Today I turn my census-driven attention to the French – a population of particular importance in Louisiana.
Louisiana owes much of her culture, her food, and her style to the French blood which runs through the byways and bayous of the state. While it’s no secret that Louisiana has a large number of French-descended residents, seeing the distribution mapped out (and seeing it nationally) is fascinating.
I’ll continue this series, looking at more of the heritage of American immigration.
The dataset I’m working with, the 2013 census estimations, has some glaring oversights, however: It doesn’t include data on native Americans, african-Americans (except for sub-saharan Africans), or Hispanics. I’ll need to get data for those groups elsewhere, so that I can include them in the project. For whatever reason, this particular dataset seems to have a strong focus on European immigration. Still, given that many of the folks voicing strong opinions during the current immigration debate are of European descent, perhaps this oversight isn’t a lethal one. Aside from native Americans, we all came from somewhere else. These maps and this data helps to show precisely where we came from, and where we ended up.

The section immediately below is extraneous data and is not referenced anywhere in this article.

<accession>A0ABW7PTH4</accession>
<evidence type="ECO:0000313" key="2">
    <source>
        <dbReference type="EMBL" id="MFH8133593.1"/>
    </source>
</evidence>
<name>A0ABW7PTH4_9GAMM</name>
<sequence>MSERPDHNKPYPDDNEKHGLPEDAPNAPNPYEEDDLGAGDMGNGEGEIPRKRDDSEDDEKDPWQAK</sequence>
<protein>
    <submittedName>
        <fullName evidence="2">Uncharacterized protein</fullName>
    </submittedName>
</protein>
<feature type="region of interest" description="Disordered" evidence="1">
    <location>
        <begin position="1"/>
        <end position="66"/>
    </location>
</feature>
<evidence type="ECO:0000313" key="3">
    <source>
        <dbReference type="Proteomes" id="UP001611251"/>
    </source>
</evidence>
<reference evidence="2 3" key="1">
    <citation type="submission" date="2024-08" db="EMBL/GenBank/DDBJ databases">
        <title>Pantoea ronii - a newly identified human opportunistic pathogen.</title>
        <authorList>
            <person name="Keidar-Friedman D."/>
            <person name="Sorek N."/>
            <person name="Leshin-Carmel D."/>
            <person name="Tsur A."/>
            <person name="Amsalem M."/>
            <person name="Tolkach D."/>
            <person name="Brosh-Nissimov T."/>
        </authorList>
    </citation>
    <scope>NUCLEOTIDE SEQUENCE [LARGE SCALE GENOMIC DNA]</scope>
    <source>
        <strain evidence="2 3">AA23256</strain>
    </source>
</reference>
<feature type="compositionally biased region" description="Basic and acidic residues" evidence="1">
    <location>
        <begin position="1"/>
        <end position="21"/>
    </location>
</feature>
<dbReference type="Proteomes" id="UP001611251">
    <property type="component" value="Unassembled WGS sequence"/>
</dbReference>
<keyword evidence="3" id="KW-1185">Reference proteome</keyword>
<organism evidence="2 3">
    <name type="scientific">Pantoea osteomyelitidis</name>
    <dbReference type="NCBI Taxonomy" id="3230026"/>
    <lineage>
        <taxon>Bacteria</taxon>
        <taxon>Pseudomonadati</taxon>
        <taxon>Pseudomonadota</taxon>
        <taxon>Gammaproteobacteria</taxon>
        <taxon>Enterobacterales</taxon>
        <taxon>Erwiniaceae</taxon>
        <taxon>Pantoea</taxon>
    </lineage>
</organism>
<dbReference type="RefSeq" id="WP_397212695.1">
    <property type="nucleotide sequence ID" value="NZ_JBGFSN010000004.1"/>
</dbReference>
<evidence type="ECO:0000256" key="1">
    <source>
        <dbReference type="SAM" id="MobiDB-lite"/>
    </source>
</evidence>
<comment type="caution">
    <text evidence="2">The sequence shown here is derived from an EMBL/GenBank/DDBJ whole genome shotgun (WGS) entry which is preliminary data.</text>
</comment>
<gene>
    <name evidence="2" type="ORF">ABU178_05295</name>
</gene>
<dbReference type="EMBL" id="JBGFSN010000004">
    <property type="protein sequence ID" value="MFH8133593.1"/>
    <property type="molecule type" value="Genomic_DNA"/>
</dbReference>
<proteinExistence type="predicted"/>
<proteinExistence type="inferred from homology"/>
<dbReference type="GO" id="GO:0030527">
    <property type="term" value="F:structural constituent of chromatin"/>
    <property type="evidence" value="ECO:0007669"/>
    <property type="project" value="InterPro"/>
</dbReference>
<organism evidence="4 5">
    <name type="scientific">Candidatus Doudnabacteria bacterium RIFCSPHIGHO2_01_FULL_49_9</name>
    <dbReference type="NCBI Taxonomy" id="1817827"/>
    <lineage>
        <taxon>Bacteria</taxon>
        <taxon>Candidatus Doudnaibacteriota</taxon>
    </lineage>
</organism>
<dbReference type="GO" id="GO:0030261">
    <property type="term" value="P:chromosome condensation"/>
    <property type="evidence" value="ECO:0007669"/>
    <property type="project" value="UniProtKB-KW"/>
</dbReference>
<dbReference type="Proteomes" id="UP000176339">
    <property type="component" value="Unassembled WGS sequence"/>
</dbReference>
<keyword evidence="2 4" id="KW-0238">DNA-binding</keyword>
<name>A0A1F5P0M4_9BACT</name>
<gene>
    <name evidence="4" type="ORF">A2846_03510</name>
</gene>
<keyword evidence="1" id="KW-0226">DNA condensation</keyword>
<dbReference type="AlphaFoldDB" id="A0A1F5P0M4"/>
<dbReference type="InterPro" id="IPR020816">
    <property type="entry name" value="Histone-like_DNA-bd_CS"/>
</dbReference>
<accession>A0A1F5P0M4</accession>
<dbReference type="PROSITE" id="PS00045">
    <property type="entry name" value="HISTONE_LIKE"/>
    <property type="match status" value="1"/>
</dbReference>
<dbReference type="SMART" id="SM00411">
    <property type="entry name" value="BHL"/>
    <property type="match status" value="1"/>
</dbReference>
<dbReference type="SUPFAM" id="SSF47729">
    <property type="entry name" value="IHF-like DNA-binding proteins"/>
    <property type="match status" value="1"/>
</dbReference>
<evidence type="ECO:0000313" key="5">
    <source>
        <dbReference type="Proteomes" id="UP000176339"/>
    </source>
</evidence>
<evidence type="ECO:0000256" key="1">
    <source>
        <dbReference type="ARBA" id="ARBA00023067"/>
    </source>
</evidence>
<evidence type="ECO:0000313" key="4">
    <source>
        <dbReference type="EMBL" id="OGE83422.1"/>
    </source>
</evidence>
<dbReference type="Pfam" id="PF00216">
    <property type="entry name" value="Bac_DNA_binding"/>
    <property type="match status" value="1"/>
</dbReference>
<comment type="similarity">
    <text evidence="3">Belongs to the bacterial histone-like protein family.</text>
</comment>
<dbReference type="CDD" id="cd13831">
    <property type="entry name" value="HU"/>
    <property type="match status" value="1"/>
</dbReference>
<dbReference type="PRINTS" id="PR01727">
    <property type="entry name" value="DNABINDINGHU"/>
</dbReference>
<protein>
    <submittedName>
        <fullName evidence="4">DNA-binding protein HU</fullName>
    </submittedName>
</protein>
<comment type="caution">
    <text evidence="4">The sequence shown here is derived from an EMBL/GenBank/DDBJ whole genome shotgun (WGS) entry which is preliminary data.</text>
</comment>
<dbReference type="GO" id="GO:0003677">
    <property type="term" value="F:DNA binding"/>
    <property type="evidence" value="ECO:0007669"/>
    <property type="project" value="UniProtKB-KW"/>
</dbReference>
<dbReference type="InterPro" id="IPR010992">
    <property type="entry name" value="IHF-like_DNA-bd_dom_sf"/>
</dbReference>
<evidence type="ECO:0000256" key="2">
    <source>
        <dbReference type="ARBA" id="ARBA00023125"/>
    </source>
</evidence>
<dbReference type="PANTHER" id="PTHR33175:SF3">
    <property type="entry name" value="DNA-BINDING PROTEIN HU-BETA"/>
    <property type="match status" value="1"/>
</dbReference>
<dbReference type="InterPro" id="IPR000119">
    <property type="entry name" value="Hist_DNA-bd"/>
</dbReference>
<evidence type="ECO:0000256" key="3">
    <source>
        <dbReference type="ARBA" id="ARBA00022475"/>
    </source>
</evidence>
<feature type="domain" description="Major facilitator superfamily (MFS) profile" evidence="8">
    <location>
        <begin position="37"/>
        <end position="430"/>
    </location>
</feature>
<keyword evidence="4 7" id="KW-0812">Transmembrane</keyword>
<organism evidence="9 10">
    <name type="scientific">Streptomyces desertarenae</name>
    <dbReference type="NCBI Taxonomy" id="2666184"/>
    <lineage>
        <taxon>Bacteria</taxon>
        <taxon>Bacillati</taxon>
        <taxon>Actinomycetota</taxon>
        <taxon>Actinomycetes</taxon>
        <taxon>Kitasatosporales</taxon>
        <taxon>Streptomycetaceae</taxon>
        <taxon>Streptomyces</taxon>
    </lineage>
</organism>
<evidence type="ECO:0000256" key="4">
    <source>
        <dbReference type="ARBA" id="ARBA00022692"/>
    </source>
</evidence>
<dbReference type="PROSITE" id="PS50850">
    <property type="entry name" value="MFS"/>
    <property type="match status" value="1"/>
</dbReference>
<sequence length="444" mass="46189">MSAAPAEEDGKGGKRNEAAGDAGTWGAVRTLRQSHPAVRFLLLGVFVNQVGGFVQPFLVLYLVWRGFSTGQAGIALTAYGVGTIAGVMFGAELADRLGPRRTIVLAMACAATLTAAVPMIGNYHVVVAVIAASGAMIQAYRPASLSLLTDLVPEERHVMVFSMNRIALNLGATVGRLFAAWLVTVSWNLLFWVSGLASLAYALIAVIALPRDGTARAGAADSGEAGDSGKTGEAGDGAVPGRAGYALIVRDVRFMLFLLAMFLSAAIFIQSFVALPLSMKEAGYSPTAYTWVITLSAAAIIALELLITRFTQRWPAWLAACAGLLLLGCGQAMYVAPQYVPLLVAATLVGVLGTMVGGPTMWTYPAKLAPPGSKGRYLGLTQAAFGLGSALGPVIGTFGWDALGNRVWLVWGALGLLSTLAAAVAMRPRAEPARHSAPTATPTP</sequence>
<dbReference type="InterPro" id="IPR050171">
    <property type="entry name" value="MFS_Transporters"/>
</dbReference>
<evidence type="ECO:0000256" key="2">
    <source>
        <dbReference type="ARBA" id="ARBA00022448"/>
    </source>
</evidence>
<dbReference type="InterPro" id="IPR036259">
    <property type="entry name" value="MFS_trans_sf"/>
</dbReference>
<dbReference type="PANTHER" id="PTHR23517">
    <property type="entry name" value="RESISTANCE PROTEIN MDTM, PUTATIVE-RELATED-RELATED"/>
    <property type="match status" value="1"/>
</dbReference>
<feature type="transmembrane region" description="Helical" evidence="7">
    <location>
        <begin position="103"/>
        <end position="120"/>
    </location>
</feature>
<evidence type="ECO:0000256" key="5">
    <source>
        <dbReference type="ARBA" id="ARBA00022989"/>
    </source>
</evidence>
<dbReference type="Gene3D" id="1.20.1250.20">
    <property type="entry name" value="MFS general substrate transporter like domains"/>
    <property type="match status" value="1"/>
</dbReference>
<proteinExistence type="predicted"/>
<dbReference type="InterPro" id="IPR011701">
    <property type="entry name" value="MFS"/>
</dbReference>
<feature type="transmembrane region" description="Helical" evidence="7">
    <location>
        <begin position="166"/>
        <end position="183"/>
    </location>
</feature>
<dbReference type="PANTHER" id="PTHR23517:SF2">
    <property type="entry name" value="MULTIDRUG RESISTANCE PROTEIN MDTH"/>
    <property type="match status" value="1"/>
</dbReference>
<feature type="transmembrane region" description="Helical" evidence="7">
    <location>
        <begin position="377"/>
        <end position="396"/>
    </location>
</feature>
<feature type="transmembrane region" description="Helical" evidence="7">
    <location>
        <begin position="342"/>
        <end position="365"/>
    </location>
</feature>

Here’s a link to the Tableau tool so you can see things in greater detail, as well as zoom in, get county info, etc:
Enjoy and share! 😀